Project description:Trypanosoma brucei is a protozoan parasite that lacks many transcription factors found in other eukaryotes, such as those whose binding demarcates enhancers. T. brucei retains histone variants and modifications, however, and it is hypothesized that it relies on epigenetic marks to define transcription-related boundaries. The histone H3 variant (H3.V) and an alternate nucleotide, base J (ß-D-glucosyl-hydroxymethyluracil), are two chromatin marks found at both transcription termination sites (TTSs) and telomeres. Here, we report that the absence of both base J and H3.V result in transcription readthrough and the appearance of antisense transcripts near TTSs. Additionally, we find that maintaining the transcriptional silencing of pol I-transcribed telomeric Variant Surface Glycoprotein (VSG) genes appears to be dependent on deposition of H3.V alone. Our study reveals that gene expression depends on different epigenetic cues depending on chromosomal location and on the transcribing polymerase. This work provides insight into how these signals may have evolved into the more nuanced and fine-tuned gene regulatory mechanisms observed in other model systems.
Project description:Base J, ?-d-glucosyl-hydroxymethyluracil, is an epigenetic modification of thymine in the nuclear DNA of flagellated protozoa of the order Kinetoplastida. J is enriched at sites involved in RNA polymerase (RNAP) II initiation and termination. Reduction of J in Leishmania tarentolae via growth in BrdU resulted in cell death and indicated a role of J in the regulation of RNAP II termination. To further explore J function in RNAP II termination among kinetoplastids and avoid indirect effects associated with BrdU toxicity and genetic deletions, we inhibited J synthesis in Leishmania major and Trypanosoma brucei using DMOG. Reduction of J in L. major resulted in genome-wide defects in transcription termination at the end of polycistronic gene clusters and the generation of antisense RNAs, without cell death. In contrast, loss of J in T. brucei did not lead to genome-wide termination defects; however, the loss of J at specific sites within polycistronic gene clusters led to altered transcription termination and increased expression of downstream genes. Thus, J regulation of RNAP II transcription termination genome-wide is restricted to Leishmania spp., while in T. brucei it regulates termination and gene expression at specific sites within polycistronic gene clusters.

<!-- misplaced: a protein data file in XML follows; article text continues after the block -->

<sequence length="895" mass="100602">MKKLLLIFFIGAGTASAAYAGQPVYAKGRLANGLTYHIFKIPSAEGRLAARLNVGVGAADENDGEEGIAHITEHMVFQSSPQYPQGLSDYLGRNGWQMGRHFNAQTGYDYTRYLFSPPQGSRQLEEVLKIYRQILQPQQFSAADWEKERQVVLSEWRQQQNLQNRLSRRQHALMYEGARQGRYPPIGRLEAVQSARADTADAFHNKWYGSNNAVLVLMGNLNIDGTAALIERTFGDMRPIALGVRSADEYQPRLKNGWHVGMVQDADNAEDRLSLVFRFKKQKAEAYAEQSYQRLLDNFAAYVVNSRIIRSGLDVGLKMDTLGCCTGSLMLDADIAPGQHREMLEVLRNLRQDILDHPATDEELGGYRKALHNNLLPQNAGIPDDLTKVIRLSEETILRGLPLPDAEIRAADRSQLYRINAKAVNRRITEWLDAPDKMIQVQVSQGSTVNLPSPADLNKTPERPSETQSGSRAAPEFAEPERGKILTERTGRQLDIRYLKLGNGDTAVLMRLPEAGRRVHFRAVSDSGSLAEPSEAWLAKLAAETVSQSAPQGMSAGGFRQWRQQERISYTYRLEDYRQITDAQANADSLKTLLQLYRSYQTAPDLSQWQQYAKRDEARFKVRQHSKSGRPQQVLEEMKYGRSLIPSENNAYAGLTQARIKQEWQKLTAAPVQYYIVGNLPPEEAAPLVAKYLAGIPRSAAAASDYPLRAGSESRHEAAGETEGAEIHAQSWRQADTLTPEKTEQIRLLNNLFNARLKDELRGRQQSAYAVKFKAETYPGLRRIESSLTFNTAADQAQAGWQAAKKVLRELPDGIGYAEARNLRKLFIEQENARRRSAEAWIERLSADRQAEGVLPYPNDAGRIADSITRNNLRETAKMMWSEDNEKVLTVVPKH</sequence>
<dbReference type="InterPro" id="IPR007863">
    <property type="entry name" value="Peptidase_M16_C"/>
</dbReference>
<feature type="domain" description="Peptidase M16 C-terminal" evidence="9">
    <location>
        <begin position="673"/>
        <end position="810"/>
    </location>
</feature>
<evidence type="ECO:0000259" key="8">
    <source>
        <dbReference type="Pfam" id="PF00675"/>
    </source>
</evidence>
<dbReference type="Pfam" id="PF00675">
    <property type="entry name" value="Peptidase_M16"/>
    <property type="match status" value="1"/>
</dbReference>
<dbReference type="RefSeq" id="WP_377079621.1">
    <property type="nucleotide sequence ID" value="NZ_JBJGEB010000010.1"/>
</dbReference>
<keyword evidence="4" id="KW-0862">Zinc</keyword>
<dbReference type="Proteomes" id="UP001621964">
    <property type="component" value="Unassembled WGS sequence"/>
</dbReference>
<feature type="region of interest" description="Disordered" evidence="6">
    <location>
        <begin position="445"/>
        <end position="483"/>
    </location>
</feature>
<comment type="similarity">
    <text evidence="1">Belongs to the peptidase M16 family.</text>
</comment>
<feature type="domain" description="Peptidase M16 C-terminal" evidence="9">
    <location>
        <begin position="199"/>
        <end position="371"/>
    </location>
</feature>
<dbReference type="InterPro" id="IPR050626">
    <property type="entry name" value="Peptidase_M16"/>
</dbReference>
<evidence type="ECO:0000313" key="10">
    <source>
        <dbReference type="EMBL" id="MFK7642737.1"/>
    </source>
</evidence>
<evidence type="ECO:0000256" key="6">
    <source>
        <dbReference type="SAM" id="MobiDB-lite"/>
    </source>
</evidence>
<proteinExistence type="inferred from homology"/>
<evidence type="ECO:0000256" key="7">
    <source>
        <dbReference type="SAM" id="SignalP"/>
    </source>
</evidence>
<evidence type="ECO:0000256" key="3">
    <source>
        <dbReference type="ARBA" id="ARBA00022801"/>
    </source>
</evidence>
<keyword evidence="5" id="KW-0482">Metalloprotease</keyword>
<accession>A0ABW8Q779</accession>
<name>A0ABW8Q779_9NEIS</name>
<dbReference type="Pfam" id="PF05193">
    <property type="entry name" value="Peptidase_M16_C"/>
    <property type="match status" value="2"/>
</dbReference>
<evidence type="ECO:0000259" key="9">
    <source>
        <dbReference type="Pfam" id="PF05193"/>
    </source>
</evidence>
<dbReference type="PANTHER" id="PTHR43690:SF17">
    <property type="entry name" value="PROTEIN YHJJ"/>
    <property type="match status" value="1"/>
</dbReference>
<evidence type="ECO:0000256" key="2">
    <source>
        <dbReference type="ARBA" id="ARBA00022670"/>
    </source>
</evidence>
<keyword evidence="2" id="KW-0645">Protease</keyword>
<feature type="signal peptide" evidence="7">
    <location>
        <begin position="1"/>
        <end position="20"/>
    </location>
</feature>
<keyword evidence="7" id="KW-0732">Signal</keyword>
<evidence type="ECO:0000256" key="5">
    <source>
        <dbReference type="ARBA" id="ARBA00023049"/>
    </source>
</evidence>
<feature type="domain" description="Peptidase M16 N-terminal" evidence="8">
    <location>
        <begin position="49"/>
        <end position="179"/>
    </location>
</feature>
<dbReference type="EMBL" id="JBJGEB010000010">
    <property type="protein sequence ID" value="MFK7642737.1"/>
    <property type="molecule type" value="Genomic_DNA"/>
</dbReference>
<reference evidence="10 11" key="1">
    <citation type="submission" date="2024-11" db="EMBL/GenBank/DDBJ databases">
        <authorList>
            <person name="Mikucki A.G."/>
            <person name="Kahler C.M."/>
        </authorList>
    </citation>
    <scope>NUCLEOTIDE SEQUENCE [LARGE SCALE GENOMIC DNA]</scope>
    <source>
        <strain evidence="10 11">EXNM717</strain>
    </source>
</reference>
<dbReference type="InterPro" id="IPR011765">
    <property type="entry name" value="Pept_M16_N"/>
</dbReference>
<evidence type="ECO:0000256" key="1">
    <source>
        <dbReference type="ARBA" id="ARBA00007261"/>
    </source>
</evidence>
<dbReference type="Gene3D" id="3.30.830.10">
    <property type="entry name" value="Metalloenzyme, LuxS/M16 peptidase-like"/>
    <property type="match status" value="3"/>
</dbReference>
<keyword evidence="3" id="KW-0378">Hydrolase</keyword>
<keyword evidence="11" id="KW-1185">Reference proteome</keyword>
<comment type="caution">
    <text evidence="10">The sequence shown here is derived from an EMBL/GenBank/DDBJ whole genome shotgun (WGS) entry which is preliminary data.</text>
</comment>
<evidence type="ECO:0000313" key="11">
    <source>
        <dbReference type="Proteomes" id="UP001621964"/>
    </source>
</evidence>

Project description:The African trypanosome Trypanosoma brucei monoallelically expresses one of more than 1000 Variant Surface Glycoprotein (VSG) genes. The active VSG is transcribed from one of about 15 telomeric VSG expression sites (ESs). It is unclear how monoallelic expression of VSG is controlled, and how inactive VSG ESs are silenced. Here, we show that blocking synthesis of the T. brucei FACT subunit TbSpt16 triggers a G2/early M phase cell cycle arrest in both bloodstream and insect form T. brucei. Segregation of T. brucei minichromosomes in these stalled cells is impaired, implicating FACT in maintenance of centromeres. Strikingly, knock-down of TbSpt16 results in 20- to 23-fold derepression of silent VSG ES promoters in bloodstream form T. brucei, with derepression specific to the G2/M cell cycle stage. In insect form T. brucei TbSpt16 knock-down results in 16- to 25-fold VSG ES derepression. Using chromatin immunoprecipitation (ChIP), TbSpt16 was found to be particularly enriched at the promoter region of silent but not active VSG ESs in bloodstream form T. brucei. The chromatin remodeler FACT is therefore implicated in maintenance of repressed chromatin present at silent VSG ES promoters, but is also essential for chromosome segregation presumably through maintenance of functional centromeres.
Project description:Trypanosoma brucei expresses variant surface glycoprotein (VSG) genes in a strictly monoallelic fashion in its mammalian hosts, but it is unclear how this important virulence mechanism is enforced. Telomere position effect, an epigenetic phenomenon, has been proposed to play a critical role in VSG regulation, yet no telomeric protein has been identified whose disruption led to VSG derepression. We now identify tbRAP1 as an intrinsic component of the T. brucei telomere complex and a major regulator for silencing VSG expression sites (ESs). Knockdown of tbRAP1 led to derepression of all VSGs in silent ESs, but not VSGs located elsewhere, and resulted in stronger derepression of genes located within 10 kb from telomeres than genes located further upstream. This graduated silencing pattern suggests that telomere integrity plays a key role in tbRAP1-dependent silencing and VSG regulation.